Conjecture Is Never Cool

Any time there is an accident in the airline world the news media always has some exceptionally stupid comments, conjecture, moron experts, and eyewitness.

As a group airline pilots will never offer conjecture as to what happened or why. . . . not among others anyway.

The discussion process goes like this in the crew room:

Did you hear about British Airways? No, what happened?

They were on short approach to Heathrow and both motors quit. They smacked into the approach lights pretty hard and messed the airplane up but nobody was killed.

What happened? Birds?

Dunno, the Captain was on TV saying what a great job the F.O. did of not killing everybody. He has great hair, and a cool accent. Seems like if they took enough birds to tank both engines they would have known it. Even in a triple seven.

Maybe they ran it out of gas, or they ran the main tanks dry and the pumps unported.

Maybe it was just an auto-throttle wrestling match and they got so far behind the power curve they couldn’t recover … Hum, seems unlikely.

After a few days of this there might be something reported in the media that pretty well convinces just about every pilot in the industry what the cause was. The media hardly ever realizes this. After a few weeks a preliminary report is usually issued, after about a year the results of a thorough investigation will be released.

Anything else is strictly conjecture.

As professional pilots we need to believe two things: First, that we would never, ever, do anything through our actions, or inaction, so damn stupid as to allow or cause damage to an airplane or harm to our crew and passengers. Second, that we are all perfectly capable of  making mistakes with fatal consequence for ourselves and hundreds of others, both on our airplane and on the ground. 

It is this balance of  my firm belief that I am quite possibly the best living pilot on planet Earth, maybe ever, and a clear understanding of my potential for being a complete and total incompetent  that makes me an effective Captain and possibly the best pilot ever.

Oh, and hardly anybody that wrecks and lives is a hero. The heroes are the ones that don’t wreck, the ones that avert disaster, and the sort that risk personal injury to save others. A hero is a guy that stays with a F86 with a failed engine and crashes in a field instead of ejecting over a populated area.  A lucky hero is a guy that is so slick that a major malfunction results in a logbook entry, a delayed flight and no media coverage.

All that should be said so far is that they got the biggest piece of the airplane as close to the correct gate as possible, there were some unfortunate injuries and the airplane looks to be very badly damaged. Anything more would be conjecture.

More than 100 Americans were killed in traffic accidents today if it was an average day.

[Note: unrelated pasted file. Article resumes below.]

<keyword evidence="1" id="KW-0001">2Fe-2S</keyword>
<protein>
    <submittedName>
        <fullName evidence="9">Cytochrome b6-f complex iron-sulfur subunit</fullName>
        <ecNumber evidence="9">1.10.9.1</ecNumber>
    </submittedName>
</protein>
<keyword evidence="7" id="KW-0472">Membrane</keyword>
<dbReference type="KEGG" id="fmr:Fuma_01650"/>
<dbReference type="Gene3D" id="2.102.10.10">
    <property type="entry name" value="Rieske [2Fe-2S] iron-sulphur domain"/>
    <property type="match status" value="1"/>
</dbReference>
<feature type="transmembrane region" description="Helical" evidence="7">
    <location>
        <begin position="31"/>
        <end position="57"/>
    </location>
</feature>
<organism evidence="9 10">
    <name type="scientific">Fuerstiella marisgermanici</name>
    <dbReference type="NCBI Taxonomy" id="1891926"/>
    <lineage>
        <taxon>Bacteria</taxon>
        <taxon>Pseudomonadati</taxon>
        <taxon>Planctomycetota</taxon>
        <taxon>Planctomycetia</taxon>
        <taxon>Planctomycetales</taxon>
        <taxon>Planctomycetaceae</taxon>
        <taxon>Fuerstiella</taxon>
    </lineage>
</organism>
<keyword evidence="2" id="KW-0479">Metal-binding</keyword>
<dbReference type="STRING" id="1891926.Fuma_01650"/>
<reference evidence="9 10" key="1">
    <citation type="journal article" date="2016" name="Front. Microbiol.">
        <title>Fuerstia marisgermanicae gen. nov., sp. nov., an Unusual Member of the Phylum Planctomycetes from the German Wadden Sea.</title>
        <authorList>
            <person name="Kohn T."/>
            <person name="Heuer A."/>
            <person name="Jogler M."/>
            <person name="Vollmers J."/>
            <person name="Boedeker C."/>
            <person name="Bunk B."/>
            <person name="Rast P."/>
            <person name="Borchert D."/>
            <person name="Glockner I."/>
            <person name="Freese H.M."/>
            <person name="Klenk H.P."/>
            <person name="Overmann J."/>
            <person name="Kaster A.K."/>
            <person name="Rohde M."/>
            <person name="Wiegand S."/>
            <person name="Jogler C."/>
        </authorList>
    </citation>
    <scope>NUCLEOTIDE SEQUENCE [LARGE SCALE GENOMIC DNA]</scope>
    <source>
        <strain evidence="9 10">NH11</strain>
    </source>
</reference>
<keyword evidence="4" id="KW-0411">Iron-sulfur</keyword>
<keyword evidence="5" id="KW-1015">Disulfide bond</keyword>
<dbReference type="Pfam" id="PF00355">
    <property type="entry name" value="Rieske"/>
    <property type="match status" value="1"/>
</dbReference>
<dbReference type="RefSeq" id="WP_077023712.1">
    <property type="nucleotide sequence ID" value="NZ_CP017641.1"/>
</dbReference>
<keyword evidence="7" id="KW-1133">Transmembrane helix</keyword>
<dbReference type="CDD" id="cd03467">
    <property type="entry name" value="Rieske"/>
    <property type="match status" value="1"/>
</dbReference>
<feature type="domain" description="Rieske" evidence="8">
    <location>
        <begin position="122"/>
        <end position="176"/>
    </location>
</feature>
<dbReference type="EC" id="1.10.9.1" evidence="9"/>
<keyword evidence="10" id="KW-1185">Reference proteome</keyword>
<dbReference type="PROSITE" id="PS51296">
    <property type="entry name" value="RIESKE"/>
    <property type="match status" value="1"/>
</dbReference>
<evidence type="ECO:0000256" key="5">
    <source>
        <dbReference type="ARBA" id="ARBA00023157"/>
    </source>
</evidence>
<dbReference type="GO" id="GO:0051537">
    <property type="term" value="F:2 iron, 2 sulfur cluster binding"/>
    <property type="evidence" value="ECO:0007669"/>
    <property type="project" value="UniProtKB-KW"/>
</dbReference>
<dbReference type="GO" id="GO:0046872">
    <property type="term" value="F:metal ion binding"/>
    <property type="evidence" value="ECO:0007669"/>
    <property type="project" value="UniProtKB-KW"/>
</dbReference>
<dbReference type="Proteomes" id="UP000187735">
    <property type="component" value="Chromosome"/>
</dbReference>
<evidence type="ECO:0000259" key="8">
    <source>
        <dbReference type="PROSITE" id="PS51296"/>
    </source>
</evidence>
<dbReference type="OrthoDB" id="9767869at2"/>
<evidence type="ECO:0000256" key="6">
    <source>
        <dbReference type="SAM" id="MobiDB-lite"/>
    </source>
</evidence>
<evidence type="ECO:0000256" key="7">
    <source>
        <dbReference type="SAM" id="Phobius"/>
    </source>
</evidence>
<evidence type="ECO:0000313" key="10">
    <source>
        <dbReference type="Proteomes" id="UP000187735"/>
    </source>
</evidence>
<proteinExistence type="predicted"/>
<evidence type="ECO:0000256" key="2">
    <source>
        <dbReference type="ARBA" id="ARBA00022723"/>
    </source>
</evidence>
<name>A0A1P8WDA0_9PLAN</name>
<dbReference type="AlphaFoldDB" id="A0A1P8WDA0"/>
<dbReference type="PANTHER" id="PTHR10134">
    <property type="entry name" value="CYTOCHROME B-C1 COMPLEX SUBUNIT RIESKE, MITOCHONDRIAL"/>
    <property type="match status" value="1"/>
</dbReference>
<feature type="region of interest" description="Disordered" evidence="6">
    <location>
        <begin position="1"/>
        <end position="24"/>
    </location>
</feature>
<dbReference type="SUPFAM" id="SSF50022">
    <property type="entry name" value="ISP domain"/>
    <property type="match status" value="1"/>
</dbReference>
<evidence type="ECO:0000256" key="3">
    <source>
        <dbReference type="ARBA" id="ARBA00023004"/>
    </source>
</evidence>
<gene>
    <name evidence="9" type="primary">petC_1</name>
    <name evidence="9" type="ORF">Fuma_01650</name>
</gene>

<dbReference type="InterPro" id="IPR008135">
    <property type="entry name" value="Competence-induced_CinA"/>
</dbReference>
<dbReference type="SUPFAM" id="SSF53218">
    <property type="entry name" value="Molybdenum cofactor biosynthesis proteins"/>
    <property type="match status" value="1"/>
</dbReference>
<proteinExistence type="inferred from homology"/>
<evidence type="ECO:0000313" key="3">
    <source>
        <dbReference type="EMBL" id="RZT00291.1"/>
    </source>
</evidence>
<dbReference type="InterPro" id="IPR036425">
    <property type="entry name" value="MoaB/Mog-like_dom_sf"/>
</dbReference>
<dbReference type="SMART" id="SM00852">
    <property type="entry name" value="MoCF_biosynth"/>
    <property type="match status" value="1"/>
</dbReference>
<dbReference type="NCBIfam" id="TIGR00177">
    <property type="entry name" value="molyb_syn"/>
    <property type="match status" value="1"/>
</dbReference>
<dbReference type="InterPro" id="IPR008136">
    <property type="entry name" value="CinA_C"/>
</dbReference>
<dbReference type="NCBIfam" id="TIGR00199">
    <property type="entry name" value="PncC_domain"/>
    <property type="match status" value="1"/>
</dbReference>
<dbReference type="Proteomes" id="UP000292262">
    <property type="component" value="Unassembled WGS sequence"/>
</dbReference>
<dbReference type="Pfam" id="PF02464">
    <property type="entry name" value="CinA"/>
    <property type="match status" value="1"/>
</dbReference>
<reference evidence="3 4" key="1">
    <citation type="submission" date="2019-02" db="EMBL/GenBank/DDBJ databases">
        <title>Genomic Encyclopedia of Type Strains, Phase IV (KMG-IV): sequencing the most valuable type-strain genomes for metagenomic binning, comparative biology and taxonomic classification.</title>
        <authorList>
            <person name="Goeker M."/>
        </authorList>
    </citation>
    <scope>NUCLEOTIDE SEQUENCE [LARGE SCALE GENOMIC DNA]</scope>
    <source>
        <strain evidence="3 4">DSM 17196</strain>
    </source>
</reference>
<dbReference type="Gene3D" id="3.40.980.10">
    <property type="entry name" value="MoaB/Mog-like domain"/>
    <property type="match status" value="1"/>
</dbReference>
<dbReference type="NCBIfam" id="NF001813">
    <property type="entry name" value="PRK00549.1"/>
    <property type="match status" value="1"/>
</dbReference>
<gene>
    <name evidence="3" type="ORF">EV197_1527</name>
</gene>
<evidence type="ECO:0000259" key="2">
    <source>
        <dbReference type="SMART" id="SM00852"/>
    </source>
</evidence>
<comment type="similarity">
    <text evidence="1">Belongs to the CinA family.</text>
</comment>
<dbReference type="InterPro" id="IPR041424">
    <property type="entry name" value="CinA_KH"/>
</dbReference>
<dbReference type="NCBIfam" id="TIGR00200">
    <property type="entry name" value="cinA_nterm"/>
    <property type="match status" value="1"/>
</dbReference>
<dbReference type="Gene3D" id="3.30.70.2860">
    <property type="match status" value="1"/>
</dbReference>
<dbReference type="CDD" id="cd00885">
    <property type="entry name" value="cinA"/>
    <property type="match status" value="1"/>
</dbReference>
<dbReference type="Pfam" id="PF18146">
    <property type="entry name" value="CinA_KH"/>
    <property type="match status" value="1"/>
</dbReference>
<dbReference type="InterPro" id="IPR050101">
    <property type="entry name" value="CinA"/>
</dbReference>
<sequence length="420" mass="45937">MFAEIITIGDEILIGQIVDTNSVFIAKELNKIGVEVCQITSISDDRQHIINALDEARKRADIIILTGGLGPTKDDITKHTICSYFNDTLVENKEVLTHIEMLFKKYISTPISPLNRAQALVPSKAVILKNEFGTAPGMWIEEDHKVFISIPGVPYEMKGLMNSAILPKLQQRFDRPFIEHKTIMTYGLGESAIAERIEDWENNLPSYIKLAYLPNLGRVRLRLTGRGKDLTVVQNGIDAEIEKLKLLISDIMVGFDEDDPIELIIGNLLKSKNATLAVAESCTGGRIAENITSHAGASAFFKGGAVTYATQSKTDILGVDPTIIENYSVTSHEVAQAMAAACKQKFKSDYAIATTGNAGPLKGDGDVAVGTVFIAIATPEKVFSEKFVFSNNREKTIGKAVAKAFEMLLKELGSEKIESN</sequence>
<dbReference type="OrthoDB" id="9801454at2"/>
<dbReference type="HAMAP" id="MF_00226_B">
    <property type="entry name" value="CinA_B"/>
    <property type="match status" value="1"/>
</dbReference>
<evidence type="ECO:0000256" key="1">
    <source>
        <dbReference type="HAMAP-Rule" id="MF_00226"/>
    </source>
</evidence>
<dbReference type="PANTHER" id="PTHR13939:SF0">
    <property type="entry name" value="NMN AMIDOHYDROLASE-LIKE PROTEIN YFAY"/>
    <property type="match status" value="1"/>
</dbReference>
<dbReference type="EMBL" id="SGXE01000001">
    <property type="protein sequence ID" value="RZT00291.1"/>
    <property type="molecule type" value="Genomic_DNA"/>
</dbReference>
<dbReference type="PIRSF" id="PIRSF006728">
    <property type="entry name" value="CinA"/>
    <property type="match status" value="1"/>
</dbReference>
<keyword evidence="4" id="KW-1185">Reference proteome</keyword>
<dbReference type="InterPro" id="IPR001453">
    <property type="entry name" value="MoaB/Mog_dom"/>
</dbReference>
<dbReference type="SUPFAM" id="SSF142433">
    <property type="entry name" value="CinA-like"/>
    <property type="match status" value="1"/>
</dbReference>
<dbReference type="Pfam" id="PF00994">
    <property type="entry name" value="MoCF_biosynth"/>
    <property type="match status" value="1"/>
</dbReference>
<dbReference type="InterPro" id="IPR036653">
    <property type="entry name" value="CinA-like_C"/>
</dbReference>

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2 Responses to “Conjecture Is Never Cool”

  1. I’ve been reading your blog over the last week or so (catching up on the archives) and I have to say I love it (I got here via ‘electric boogaloo’ via something cool I bought from etsy).

    I’m sure you’re aware that there have been many comparisons made between pilots and Anaesthesiologists (my job) and none more so than in the field of safety: in fact, most of the anaesthetic literature on safety derives from aviation stuff. I suppose the big difference is if my patient crashes I don’t die as well… but I don’t get to take my friends and family out for fun operations on the weekends!

    I kind of know what you are talking about here: when there is a story about someone dying in hospital because of a medical error, we doctors get talking too. And most of the time the media completely stuffs up or at least mangles the explanations so completely that we have a hard time explaining it to everyone who asks (normally all the patients you meet the next day). The thing that annoys me the most is the medias’ need to have a ‘single cause’ for something like this: as you well know, there are many more near misses than actual total system failures, and, yes, the best Anaesthesiologists are those who realise they may also stuff up but have the skills to recognise a) that possibility and b) how to fix it.

    We both belong to professions where if we do our job well, most people won’t even know begin to realise what we have done. They may remember meeting us but only vaguely: however most people realise there is always someone flying the airplane, but most people have no idea what an anaesthesiologist actually does (I’ll forgive you if you don’t, btw. I’m so used to it. “But you’re not an actual, like, doctor are you?” would have to be the most common question- “No, sweetheart, they let some ditz with a high school diploma put you in a coma, paralyse you, breathe for you and give you drugs like Morphine and Epinephrine. Duh”).

    Oh, and falling asleep is also kind of frowned on, but not unheard of amongst us too. But we don’t get to take awesome photos or play with St Elmo’s fire, or even, it has to be said, travel. Mostly we sit in the same room all day, and the nurses bring us snacks and coffee…

  2. luckyjet1 Says:

    Surgery without hurting much, and the whole not going into shock thing are fairly new on my favorite things list. I can’t spell anesthesia reliably but I’m pretty sure it is more important than modern transportation. I’d rather ride a train to today’s medical care than have a jet take me to the best surgery available 75 years ago. You guys are cool.

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